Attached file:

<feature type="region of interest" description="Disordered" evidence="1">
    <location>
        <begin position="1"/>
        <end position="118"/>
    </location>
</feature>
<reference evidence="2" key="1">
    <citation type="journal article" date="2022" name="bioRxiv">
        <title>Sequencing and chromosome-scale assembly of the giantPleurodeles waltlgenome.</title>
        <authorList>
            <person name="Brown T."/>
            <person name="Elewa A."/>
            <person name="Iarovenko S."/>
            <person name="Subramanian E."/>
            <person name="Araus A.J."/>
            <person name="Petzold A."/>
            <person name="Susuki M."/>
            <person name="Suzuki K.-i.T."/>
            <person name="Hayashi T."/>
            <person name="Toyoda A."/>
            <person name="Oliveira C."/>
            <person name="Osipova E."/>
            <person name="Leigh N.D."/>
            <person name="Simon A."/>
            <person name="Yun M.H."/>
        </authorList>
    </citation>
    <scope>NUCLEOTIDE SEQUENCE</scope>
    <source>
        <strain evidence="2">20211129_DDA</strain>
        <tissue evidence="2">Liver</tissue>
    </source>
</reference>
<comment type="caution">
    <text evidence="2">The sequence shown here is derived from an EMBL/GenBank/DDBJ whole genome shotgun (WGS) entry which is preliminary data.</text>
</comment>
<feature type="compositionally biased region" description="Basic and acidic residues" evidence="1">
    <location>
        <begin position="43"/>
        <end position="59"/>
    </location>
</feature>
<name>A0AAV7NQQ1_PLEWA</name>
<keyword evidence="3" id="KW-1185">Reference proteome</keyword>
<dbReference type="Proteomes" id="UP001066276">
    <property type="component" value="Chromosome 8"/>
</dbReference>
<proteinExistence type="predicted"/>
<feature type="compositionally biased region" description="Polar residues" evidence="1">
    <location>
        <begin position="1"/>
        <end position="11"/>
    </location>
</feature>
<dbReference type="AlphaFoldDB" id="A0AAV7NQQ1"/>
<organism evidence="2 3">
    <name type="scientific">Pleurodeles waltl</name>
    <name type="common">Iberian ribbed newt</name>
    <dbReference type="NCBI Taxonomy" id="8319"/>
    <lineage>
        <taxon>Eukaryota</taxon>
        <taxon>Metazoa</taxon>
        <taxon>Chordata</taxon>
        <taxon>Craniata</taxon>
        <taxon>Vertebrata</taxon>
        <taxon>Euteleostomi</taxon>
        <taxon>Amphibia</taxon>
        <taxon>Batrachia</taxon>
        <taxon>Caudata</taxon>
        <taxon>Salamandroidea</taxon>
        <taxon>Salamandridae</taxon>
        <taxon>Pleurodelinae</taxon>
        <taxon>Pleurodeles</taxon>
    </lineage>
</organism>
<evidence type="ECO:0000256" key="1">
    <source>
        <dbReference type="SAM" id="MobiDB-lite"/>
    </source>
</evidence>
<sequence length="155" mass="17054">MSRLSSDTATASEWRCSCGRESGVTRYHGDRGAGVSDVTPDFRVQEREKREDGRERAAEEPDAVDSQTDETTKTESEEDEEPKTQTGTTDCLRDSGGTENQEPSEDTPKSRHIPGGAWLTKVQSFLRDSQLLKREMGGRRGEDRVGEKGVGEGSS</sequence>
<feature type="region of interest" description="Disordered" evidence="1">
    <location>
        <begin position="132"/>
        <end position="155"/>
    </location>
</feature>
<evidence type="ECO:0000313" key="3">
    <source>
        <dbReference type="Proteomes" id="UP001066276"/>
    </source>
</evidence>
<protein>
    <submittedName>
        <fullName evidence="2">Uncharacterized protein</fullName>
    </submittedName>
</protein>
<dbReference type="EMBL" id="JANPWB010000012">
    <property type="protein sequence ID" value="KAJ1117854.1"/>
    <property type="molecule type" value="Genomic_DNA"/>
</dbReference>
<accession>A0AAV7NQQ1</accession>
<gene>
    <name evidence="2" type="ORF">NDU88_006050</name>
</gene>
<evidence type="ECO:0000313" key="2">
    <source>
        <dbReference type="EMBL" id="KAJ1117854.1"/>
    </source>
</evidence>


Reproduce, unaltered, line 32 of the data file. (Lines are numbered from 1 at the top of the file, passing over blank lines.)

    </source>